An 11 year old boy presented to our primary eye care centre with defective vision in right eye (RE), which he realized accidentally while closing his left eye (LE). He was noted to have high intraocular pressure (IOP) and was referred to the glaucoma department at the base hospital for further evaluation. On examination he had a best corrected visual acuity of 1/60 in RE and 6/6 in LE. Anterior segment evaluation showed redness, increased size of the cornea compared to LE, brownish strands of tissue covering the pupil, arranged in a cart wheel manner suggestive of persistent pupillary membrane (PPM), clear lens in RE (Figure 1). His LE was normal. His intraocular pressure (IOP) measured with Goldmann applanation tonometry was 54mm Hg in RE, 16 mm Hg in LE (Normal IOP range 10-21mm Hg). Gonioscopy which is used to assess the angle morphology of the eye (aqueous humor outflow pathway) showed open angles with intermittent peripheral anterior synechiae (PAS) which is adhesion of the peripheral iris to the cornea obstructing the outflow, in 3 quadrants in RE (Figure 2), normal open angles in LE (Figure 2). Fundus evaluation showed advanced glaucomatous damage (cup disc ratio of 0.9) in RE optic nerve head, LE was normal with a cup disc ratio of 0.3 (Figure 3). Visual field examination was not possible due to poor visual acuity in RE. He was started on medical therapy in RE however IOP could not be controlled with maximum possible medical therapy including timolol, brimonidine, dorzolamide and latanoprost. Considering the advanced stage of the disease and medically uncontrolled IOP he was advised trabeculectomy in RE in order to prevent painful blind eye. The surgery was uneventful with a good filtering bleb (Figure 4). His vision in the right eye did not improve as the optic nerve head damage caused by glaucoma is irreversible. He is being followed up regularly and his IOP is maintaining well within the normal limits without any antiglaucoma medications for the past 1 year.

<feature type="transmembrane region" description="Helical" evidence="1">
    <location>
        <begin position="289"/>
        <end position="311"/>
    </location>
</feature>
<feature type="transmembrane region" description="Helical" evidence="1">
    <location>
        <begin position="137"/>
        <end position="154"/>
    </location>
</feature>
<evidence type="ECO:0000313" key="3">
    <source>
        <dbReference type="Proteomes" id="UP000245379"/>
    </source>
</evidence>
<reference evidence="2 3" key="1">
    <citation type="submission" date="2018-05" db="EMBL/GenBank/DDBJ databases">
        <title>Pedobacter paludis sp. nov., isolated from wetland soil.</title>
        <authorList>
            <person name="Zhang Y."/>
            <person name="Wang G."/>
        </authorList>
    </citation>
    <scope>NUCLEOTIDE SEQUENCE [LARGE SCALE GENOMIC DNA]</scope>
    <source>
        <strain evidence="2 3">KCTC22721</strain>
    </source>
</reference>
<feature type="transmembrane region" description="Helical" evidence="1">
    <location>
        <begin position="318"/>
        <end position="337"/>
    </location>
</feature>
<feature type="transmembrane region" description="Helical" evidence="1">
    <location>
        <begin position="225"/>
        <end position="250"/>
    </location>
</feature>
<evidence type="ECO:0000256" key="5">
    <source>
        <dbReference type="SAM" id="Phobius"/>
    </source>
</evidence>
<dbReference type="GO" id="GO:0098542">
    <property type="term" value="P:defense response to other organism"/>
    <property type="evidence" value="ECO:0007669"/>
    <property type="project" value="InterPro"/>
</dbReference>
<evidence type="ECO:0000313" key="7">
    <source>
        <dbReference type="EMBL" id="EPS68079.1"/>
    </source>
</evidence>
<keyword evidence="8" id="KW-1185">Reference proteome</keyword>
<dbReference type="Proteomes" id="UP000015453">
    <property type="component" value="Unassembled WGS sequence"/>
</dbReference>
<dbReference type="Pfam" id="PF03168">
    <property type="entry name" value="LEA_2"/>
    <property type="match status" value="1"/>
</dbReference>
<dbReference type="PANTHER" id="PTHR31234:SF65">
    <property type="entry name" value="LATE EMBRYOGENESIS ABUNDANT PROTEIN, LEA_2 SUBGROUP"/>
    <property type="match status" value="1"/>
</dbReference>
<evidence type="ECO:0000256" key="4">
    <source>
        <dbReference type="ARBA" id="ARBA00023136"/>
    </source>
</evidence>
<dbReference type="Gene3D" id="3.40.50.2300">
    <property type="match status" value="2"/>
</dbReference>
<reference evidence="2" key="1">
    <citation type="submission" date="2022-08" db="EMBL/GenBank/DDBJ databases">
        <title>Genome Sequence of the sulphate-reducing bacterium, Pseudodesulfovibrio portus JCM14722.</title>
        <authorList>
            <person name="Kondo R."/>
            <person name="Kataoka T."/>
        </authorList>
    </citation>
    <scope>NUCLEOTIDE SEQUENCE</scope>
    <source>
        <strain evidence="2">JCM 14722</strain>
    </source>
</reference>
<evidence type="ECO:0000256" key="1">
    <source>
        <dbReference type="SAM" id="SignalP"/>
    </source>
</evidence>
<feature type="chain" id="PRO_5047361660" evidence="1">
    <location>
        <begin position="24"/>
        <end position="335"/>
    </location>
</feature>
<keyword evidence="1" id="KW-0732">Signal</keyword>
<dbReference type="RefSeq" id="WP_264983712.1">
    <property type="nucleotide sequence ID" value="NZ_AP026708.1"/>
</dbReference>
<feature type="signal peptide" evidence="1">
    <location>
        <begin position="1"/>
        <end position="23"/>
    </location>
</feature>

Figure 1. Slit lamp photography, showing Persistent Pupillary Membrane in right eye, note a normal left eye.
<b>Figure 1.</b> Slit lamp photography, showing Persistent Pupillary Membrane in right eye, note a normal left eye.

Figure 2. Gonioscopic image of the right eye showing peripheral anterior synechiae (blue arrow), note normal outflow pathway (red arrow) in left eye.
<b>Figure 2.</b> Gonioscopic image of the right eye showing peripheral anterior synechiae (blue arrow), note normal outflow pathway (red arrow) in left eye.

Figure 3. Fundus showing an advanced disc damage, note the central large pale area indicating enlarged cup (blue arrow), and a small cup in LE (red arrow).
<b>Figure 3.</b> Fundus showing an advanced disc damage, note the central large pale area indicating enlarged cup (blue arrow), and a small cup in LE (red arrow).

Figure 4. Slit lamp photography showing a filtering bleb in the right eye (blue arrow).
<b>Figure 4.</b> Slit lamp photography showing a filtering bleb in the right eye (blue arrow).